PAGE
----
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9

The Babylonian Talmud (M'gila, page 3 column 1) relates in the name of Ravina: One who is afraid [for no apparent reason] — although he doesn't see [anything], his mazal sees [something]. The commentary of Rashi explains that "mazal" here refers to the person's angel. And the commentary Ben Y'hoyada explains that what his mazal sees (and he's afraid ...


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I'd call it reasonable. Maybe not quite to the degree that a church would be, but reasonable. While people can and do hold prayer services in their living rooms or basements, Rabbi Moshe Feinstein wrote that it's far better to pray in a building designated as a synagogue. (The Amish and Mennonites, in contrast, acknowledge no "sanctity of space" per se ...


0

While it seems that @SabbaHillel seemed to cover the basic points., I'll add in what I've seen regarding this issue. There will likely be plenty of overlap, but hopefully I'll be able to add certain points as well. To start off with, Artscroll's Mourning in Halachah (39:21) seems to unequivocally say that a woman should not say Kaddish. In one of the ...


4

Regarding יישר כוח, i will be basing information off of the Hebrew Wikipedia article on the phrase. What is the origin of these expressions? יישר כוח comes from a line in Shabbos 87a: שנאמר (שמות לד, א) אשר שברת ואמר ר"ל יישר כחך ששיברת חזק וברוך (some also say חזק ואמץ) seems to be based on the Gemara in Brachos 32b that says that four people ...


0

This article, 1st paragraph says: Tashmishei kedushah are objects which serve a holy object (such as a Sefer Torah), They contain a holy object or cover it and are in immediate contact with it. The law of tashmishei kedushah applies even to objects which are used more to protect than to show respect for a holy object (e.g. the ark in which a ...


4

The Aruch Hashulchan (154:5) (as cited here) writes that technically a yad would not have been considered a tashmish kedusha if that had been its sole function. However, the custom is (and was) to also hang it from the Torah as a decoration. Therefore, it is considered a tashmish kedusha with all the attendant restrictions, such as requiring "sheimos geniza" ...


1

Aruch Hashulchan Orach Chaim 90:15 says that it is better to Daven in a small Minyan where there is no talking over a large Minyan (Losing out on B'rov Am) where there is talking. Granted that he does not say here that the Minyan should be closed down, however he does clearly say that the non talking small Shul is superior.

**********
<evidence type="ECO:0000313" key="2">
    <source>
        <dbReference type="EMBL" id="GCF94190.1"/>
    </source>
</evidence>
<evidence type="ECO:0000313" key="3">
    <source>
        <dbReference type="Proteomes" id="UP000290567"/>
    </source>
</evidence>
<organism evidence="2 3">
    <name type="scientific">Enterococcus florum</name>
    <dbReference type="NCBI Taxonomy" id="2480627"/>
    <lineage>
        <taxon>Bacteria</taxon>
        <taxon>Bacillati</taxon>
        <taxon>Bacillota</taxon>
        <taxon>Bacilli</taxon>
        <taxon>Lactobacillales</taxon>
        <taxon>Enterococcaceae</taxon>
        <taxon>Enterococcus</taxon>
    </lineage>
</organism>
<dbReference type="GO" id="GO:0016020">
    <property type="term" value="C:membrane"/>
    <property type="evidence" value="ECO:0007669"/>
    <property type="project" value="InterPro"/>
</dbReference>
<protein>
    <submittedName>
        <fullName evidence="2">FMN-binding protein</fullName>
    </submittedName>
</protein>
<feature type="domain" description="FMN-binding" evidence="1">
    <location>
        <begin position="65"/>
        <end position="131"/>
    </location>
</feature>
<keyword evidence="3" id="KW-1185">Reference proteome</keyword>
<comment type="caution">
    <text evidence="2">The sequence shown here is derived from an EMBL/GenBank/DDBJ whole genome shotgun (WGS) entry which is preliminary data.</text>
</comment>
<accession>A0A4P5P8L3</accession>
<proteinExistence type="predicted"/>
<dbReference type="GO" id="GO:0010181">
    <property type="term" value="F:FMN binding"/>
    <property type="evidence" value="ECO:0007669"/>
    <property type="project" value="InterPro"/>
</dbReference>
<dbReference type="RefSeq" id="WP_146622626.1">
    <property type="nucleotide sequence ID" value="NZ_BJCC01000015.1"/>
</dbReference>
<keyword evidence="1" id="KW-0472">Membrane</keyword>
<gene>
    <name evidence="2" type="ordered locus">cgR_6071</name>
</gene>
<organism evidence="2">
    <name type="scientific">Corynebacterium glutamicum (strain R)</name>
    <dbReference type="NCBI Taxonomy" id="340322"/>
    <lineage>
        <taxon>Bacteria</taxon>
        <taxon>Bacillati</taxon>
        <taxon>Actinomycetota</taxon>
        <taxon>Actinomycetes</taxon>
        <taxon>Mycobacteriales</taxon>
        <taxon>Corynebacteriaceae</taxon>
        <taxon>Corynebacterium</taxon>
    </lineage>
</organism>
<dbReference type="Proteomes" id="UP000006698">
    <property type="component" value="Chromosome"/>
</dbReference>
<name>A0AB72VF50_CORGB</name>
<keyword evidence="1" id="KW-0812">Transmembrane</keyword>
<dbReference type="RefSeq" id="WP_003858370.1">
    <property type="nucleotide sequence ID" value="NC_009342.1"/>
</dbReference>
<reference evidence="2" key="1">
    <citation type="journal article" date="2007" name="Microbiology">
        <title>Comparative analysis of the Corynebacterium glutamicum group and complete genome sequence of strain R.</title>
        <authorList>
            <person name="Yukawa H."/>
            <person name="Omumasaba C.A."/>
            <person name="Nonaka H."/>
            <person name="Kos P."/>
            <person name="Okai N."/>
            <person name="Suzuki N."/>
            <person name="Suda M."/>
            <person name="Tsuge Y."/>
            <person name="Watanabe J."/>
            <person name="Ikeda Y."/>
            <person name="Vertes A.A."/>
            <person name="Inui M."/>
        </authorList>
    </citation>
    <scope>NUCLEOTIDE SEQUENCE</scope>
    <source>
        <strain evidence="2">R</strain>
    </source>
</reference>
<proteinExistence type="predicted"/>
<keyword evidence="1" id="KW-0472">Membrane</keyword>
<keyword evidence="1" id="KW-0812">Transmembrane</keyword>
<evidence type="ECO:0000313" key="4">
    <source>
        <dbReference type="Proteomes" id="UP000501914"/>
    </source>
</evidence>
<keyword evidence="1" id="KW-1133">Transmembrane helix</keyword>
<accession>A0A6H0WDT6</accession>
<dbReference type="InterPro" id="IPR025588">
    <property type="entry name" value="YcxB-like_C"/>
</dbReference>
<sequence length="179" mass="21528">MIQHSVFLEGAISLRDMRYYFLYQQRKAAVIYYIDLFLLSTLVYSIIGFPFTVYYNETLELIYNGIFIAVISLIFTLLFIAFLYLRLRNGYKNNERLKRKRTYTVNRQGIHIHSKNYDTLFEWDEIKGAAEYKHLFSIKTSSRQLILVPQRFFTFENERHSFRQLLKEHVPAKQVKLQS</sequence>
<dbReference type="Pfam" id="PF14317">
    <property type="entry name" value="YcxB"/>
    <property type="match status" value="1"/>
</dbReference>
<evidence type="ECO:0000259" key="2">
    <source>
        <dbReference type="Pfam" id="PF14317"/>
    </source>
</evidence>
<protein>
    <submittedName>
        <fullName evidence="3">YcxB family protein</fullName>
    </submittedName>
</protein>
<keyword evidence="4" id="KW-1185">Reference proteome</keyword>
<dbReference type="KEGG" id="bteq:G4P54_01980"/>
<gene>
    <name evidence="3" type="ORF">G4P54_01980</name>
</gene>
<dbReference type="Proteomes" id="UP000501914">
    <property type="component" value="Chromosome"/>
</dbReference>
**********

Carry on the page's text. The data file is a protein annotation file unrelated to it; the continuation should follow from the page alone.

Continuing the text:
1

The answer to this question would depend on whether the person purchased the seat 24/7/365 or whether the person just purchased the right to this seat when he is there. After discussing this with my Rabbi, he said that no Shul is selling you the seat for 24/7/365, and he felt that if the Halacha is by Talis or Tefilin where there it is personally owned that ...


1

In addition to this excellent advice, make it easy for people who've heard about it to join in the middle. Divide a year-long class into shorter segments, maybe 4-6 weeks each, to provide some good entry points. For example, we ran a beginner class on the prayer service and made it clear that if you missed the classes on kri'at sh'ma you could still come ...


3

If we are talking about talking during davening, you can't. As to talking business in schul not during davening, it would tend to be forbidden. However, the Ben ish chai writes that if one is a sefarim seller, he may do business in the schul as the schul is the natural gathering place of people who study torah. A shatnez checker is in a similar situation.


4

The basic discussion as shown below is not a matter of Kol Isha. It is actually a matter of the customs of the community. Thus the answer to your question would be that Kol Isha is not applicable to a woman saying kaddish. The articles linked below show the actual reasons for the discussion. Since Kol Isha is not applicable, there would be no discussion ...



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